From the September 2015 issue

ER vs. Urgent Care – When to Go Where!

Every parent has had that scary moment, looking at a sick or hurt child and having to decide: urgent care or emergency room? Guess wrong and you may waste time and money getting help for your child. At Beaumont Children’s Hospital, that decision is made easier because they offer both on one campus. The Beaumont Pediatric After-Hours Clinic in Royal Oak is there for parents evenings, weekends and holidays, while the Pediatric Emergency Center is open 24 hours a day. The child-friendly Pediatric Emergency Care unit and Pediatric After-Hours Clinic at Beaumont Hospital – Troy are located just down the hall from one another. A new Beaumont Urgent Care facility will open in West Bloomfield this fall as well.

Melissa Schneider, M.D., an emergency medicine doctor at Beaumont Children’s Hospital, says she recommends that parents call their pediatrician first if they are not 100 percent sure where to take their child. Most have an after-hours answering service that can direct them where to go, and can also help facilitate care in the ER by calling ahead.

Another thing to remember is that most urgent care clinics are not a middle ground between the ER and the pediatrician’s office, but a place to get care for those problems that always seem to crop up at night or on weekends and should not wait until the doctor’s office opens. And, Schneider points out, not all freestanding urgent care clinics are created equal. Some are not equipped to care for children; others might be able to do an X-ray to check for a broken bone but may not have anyone on staff who can set it.

“I suggest that parents investigate and look into those urgent care clinics that are closest to them,” she says. “They can often times save time, money and frustration by knowing what their urgent care can and cannot do.” If an urgent care does send your child on to the ER for a broken bone or something else that might require sedation, she says, a little-known tip is that you should not feed them on the way. Most types of sedation require an empty stomach, which means lots of waiting around if you hit the drive-through on the way to the ER.

While there is no hard-and-fast rule about what kinds of conditions should go to the ER versus urgent care – beyond obvious things like a fever in a newborn or a child not breathing or being unresponsive – Schneider says any injury to the eye or near the eye should be seen in the ER, as should broken bones. Some conditions, like fevers in older children, might be upsetting but not necessarily an emergency.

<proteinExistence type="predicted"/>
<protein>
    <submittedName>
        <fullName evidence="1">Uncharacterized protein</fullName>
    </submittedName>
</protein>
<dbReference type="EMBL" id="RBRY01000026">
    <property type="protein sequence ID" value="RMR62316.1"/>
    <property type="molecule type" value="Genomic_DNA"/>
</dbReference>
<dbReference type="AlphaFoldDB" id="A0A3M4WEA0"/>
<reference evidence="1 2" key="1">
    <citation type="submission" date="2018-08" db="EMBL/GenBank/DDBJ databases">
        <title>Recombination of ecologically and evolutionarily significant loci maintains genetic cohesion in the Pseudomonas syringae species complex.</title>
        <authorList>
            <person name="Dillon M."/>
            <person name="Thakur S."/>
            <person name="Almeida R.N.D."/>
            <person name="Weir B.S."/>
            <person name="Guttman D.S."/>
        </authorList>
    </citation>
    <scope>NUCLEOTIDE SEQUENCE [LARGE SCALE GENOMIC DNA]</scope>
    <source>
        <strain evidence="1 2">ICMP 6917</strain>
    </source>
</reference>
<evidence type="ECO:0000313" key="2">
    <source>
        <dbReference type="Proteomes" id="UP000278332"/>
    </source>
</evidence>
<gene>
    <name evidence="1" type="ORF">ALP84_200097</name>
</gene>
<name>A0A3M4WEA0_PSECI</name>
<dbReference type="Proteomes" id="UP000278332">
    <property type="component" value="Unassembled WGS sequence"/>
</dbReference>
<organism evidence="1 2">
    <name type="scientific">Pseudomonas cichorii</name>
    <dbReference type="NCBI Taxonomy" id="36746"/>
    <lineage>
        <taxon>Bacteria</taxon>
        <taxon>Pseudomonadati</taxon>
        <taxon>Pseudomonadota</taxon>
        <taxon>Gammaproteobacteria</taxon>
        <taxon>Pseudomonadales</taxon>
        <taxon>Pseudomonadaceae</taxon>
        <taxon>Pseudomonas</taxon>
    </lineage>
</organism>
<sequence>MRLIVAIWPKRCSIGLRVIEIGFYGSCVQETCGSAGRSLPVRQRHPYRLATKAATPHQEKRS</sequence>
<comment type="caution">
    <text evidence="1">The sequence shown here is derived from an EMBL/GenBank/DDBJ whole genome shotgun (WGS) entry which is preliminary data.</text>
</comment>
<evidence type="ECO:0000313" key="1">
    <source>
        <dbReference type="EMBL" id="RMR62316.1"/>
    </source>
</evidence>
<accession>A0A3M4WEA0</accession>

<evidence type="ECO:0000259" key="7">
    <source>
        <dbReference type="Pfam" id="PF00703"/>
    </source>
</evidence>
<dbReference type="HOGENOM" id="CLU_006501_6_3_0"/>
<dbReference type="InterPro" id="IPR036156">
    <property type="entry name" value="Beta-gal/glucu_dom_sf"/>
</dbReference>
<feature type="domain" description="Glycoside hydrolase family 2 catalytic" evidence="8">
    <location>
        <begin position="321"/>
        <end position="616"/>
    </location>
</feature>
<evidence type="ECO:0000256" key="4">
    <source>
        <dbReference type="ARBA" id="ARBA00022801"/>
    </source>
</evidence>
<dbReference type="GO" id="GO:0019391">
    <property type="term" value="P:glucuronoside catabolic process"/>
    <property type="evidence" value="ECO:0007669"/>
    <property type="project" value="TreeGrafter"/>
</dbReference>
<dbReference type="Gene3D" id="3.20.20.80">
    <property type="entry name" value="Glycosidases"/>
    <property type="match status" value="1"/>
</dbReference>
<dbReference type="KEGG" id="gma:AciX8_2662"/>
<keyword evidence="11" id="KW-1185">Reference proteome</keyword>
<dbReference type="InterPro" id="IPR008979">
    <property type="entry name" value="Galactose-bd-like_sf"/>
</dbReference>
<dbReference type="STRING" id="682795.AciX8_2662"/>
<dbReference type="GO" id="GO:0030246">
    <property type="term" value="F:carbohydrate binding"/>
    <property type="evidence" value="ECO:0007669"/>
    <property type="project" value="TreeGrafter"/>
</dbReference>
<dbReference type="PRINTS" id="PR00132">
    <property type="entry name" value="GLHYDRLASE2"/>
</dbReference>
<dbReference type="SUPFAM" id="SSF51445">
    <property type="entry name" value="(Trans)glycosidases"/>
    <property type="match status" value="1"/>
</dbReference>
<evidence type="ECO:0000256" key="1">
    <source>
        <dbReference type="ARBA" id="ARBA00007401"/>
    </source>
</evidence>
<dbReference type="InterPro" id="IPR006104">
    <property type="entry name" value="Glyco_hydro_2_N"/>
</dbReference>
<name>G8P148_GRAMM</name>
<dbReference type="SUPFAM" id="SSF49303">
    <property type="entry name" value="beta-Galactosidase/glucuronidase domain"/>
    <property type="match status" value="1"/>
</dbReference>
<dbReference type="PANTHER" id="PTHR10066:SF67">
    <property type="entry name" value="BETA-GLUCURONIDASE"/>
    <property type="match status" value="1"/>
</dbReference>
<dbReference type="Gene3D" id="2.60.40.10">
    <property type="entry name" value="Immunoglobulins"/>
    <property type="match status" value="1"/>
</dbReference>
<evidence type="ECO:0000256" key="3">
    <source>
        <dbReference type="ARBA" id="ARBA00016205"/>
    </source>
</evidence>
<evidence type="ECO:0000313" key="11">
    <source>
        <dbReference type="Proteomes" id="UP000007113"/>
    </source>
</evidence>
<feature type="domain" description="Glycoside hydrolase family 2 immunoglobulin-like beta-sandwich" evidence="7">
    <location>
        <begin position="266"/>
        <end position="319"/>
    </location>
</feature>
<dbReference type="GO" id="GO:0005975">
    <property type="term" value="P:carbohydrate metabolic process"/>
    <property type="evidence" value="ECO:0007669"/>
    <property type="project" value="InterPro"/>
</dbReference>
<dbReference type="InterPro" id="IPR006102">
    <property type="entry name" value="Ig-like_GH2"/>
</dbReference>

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“In general, fevers tend to make parents very uncomfortable,” she says. “I like to tell parents it’s not necessarily how a high fever is (that makes an emergency), it’s what’s causing the fever.” A child who is acting like his normal self and is fairly playful and happy is likely not worrisomely ill, even with a high fever, but a lethargic or very fussy child with even a low-grade fever should be seen.

In doubt, it’s better to go and be relieved than talk yourself out of it when your gut is telling you something is wrong, Schneider says. “Don’t apologize for coming in to the ER,” she says. “That’s my job and that’s why we are there.”

Beaumont’s Pediatric Emergency Center is located inside the main Emergency Center at Beaumont Hospital – Royal Oak. Children are brought back to the pediatric-only treatment areas immediately and not left in the waiting room with sick or injured adults who might upset them. Staff with pediatric emergency medicine training are on-site all day, every day.

When you do take your child to the ER, it’s important to know data points such as the child’s temperature, medications given, and the timeline of the illness or injury. Getting the story of what happened from the adult who was on site, even if that’s not the parent bringing the child to the ER, helps the medical staff give the child fast and proper treatment.

Bringing the child’s comfort object is a good idea if there’s time, and it’s fine to bring a cell phone or a tablet for the child to use, Schneider says. In fact, she says, she likes it when parents have those handy to ward off boredom during the sometimes-lengthy waits for test results or procedures. If it’s possible, leave other children with a responsible adult at home. Beaumont has a terrific comfort care program as well, and kids can often access donated books and toys (and perhaps charm their way into a popsicle or two with medical staff’s permission).

Taking your child to the emergency room is a parenting experience that ranges between unnerving and terrifying, and it can be hard to figure out what’s happening in the fast-paced atmosphere. Schneider says that she’d like parents to know that even if it seems seem like they’ve been forgotten, that’s never the case — someone is paying attention to your child’s care at all times.

“Children are amazingly resilient and generally recover just fine,” she says. “We’re just here to make sure that happens and intervene as necessary.”

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